Additional downforce is provided by the adaptive spoiler at the rear of the SLR. From a speed of 95 km/h, it automatically adopts a 10-degree position, increasing the contact pressure at the rear axle. The spoiler also doubles as an air brake.
Safety: high-tech materials from the world of Formula 1
The SLR McLaren is made almost entirely from carbon-fibre composite (CFRP). This lightweight yet extremely rigid material originated in the aeronautical and space industries and has also proven its benefits in today's Formula-1 race cars. The weight advantage of this high-tech material over steel is around 50 per cent. In addition, the carbon fibres are characterised by four to five times higher energy absorption than steel and aluminium in the event of an impact. Mercedes Benz therefore uses two 620-mm side member elements made from carbon fibre in the front structure of the SLR. These elements absorb all the crash energy in the defined frontal impact test.
The occupant compartment is also made entirely of CFRP, thus ensuring that the survival space remains largely intact, i.e. undamaged, even in the event of a side or rear impact. Adaptive airbags, newly developed kneebags and sidebags as well as belt tensioners round off the comprehensive safety equipment package.
Mercedes Benz also uses groundbreaking technology to produce the brake discs. They are made of fibre-reinforced ceramic, which gives them extreme fade-resistance and great durability. In addition, the brakes work in tandem with the electrohydraulic brake system Sensotronic Brake Control (SBC™) to ensure exceptional deceleration rates which impressively underline the race-car character of the Mercedes Benz SLR McLaren.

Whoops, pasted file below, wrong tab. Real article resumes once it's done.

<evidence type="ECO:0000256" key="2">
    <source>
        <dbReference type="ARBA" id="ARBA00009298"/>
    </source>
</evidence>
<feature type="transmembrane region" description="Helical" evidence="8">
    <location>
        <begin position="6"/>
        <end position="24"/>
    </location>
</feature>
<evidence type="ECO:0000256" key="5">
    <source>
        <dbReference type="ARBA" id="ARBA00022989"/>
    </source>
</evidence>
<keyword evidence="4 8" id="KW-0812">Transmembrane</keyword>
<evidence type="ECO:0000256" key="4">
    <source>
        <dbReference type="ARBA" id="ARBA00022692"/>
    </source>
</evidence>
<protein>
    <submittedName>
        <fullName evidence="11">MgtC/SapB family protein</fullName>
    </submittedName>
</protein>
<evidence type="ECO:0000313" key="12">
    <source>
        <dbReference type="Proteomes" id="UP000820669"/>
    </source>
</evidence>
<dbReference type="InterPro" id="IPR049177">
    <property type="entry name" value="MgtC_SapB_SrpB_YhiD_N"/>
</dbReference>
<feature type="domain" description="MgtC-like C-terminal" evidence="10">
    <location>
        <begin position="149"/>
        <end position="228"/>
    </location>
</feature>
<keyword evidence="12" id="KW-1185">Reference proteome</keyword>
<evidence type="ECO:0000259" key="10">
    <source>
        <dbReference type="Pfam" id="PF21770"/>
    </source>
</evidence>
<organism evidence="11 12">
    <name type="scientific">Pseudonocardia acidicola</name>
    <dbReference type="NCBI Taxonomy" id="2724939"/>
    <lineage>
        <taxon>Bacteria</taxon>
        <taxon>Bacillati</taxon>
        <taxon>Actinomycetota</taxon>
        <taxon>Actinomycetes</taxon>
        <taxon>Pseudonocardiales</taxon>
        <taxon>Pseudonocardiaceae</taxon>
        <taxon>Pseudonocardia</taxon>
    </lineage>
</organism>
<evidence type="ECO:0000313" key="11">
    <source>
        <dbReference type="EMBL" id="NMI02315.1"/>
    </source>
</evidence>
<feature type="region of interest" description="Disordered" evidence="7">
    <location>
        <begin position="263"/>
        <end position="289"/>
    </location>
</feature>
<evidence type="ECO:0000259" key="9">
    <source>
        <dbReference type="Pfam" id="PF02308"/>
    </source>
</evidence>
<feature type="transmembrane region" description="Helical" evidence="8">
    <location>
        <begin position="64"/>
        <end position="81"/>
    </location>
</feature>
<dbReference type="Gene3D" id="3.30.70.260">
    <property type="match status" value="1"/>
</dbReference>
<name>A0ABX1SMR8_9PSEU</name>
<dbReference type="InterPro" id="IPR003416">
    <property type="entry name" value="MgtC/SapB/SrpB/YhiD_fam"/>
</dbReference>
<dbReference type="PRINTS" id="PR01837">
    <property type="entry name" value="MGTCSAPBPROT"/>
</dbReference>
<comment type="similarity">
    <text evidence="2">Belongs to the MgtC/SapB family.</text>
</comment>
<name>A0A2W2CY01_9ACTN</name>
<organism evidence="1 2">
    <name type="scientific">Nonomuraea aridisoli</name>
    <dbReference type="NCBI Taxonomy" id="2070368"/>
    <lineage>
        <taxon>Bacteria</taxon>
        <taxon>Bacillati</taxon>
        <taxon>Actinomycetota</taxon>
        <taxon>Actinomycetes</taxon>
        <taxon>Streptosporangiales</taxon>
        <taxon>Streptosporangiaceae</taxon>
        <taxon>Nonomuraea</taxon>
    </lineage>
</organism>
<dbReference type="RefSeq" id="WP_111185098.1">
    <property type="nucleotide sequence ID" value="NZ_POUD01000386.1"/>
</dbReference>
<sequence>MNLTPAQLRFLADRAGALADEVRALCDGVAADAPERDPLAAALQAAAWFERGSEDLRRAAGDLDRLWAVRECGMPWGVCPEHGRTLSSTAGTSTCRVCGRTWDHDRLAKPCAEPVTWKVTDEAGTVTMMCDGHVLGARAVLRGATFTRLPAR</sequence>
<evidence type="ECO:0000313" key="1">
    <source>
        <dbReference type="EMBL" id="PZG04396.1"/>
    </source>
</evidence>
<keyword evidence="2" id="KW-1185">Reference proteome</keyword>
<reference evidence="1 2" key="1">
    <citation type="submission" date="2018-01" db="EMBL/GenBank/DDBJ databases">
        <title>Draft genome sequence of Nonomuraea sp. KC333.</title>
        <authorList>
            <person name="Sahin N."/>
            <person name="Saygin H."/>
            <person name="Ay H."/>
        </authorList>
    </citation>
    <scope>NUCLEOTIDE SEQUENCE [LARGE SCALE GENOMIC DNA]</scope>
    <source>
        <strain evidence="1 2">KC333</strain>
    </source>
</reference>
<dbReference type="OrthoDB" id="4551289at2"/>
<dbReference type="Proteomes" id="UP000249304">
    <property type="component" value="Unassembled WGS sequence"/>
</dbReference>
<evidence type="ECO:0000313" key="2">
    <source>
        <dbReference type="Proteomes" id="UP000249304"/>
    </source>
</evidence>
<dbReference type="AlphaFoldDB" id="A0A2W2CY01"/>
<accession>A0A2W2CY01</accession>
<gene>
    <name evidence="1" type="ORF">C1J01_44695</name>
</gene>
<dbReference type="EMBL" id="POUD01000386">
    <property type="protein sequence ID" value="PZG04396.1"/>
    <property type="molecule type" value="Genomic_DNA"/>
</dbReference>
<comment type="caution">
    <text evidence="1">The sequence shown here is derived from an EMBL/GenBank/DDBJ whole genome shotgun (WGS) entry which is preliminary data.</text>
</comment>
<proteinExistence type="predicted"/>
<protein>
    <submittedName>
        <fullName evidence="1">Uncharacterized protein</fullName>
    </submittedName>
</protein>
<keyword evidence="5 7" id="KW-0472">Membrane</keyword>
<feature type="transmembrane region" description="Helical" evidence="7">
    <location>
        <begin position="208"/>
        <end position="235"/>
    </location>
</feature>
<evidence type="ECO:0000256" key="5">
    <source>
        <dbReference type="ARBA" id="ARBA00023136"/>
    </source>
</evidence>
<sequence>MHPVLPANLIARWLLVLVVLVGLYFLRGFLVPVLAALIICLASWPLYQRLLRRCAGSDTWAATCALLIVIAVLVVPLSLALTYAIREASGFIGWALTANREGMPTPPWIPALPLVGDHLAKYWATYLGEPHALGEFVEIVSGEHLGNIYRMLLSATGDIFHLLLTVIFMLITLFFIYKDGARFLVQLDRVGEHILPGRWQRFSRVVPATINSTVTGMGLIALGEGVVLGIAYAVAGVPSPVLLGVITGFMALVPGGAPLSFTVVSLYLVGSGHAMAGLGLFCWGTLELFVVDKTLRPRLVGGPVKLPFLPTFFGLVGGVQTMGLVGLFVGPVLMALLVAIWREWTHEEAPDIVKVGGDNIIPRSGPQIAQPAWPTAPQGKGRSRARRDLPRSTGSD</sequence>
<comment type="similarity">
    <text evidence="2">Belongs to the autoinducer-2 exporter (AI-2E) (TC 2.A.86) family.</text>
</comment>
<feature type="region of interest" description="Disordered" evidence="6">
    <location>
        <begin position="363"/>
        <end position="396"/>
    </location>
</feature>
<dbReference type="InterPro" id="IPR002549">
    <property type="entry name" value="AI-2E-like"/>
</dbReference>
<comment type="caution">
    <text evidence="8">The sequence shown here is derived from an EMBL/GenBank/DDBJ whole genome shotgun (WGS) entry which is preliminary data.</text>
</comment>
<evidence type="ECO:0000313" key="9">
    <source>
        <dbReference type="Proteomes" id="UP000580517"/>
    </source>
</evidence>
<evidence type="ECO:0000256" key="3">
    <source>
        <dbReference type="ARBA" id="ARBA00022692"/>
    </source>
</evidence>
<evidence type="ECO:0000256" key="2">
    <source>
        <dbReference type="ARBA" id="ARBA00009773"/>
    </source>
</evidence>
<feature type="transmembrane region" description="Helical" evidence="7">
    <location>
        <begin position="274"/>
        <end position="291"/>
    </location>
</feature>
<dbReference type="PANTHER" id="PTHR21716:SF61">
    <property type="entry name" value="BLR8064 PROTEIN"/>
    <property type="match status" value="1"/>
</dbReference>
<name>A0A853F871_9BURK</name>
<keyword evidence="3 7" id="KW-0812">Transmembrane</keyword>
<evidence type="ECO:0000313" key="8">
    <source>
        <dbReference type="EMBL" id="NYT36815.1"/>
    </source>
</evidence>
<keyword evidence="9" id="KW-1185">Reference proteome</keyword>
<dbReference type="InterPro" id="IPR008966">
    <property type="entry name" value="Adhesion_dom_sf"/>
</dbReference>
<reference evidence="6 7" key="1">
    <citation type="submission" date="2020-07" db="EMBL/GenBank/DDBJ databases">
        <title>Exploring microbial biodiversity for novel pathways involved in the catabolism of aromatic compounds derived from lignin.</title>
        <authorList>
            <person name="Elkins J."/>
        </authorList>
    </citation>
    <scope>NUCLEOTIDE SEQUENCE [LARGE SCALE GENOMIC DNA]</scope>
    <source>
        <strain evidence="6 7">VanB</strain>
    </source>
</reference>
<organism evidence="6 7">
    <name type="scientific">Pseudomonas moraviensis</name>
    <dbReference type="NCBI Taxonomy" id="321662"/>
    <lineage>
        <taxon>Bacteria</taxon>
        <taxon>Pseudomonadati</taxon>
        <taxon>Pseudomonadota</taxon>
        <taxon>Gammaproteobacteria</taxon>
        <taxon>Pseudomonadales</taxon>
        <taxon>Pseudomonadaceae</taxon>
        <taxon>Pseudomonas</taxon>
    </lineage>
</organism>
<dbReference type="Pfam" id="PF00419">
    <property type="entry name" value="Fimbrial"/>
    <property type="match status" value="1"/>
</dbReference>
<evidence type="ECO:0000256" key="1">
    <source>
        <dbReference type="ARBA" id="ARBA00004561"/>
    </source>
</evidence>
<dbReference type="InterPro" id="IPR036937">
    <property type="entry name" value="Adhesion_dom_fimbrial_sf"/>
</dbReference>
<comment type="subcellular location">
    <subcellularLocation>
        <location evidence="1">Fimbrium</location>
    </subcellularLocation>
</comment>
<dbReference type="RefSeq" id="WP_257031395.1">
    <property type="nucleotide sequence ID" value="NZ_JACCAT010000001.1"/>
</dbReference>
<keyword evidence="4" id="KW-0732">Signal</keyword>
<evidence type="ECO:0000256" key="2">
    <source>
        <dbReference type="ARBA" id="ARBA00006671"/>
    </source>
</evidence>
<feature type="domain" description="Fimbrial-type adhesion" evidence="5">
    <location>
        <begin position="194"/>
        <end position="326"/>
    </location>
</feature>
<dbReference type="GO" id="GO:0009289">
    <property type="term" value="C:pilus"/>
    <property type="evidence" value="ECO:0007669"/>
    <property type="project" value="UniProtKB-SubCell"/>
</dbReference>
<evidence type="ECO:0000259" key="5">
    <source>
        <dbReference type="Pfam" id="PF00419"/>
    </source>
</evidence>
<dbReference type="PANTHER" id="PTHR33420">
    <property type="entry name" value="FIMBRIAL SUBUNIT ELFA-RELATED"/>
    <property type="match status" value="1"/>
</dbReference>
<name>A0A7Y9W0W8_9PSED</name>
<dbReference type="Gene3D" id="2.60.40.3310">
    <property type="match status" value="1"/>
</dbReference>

E 320 CDI: diesel premiere in the US
The six-cylinder E 320 CDI Saloon is the latest diesel model to be unveiled in the US by Mercedes Benz – the brand with the greatest tradition and most impressive expertise of all when it comes to producing diesel engines for passenger cars. The Stuttgart-based manufacturer believes its powerful and economical CDI models have an excellent chance of success in the American market – and not just among loyal diesel customers.
Developing 150 kW/204 hp (U.S.: 201 hp), the direct-injection diesel engine produces its peak torque of 500 Nm (369 lb-ft) from just 1800 rpm. It combines excellent acceleration and impressive pulling power with an exemplary fuel consumption of only 6.9 litres per 100 km (total NEDC consumption) and achieves in the American test procedure around 35 mpg*. In everyday operation, it is therefore far superior to comparable vehicles with gasoline or hybrid drive systems.Published 20 December 2003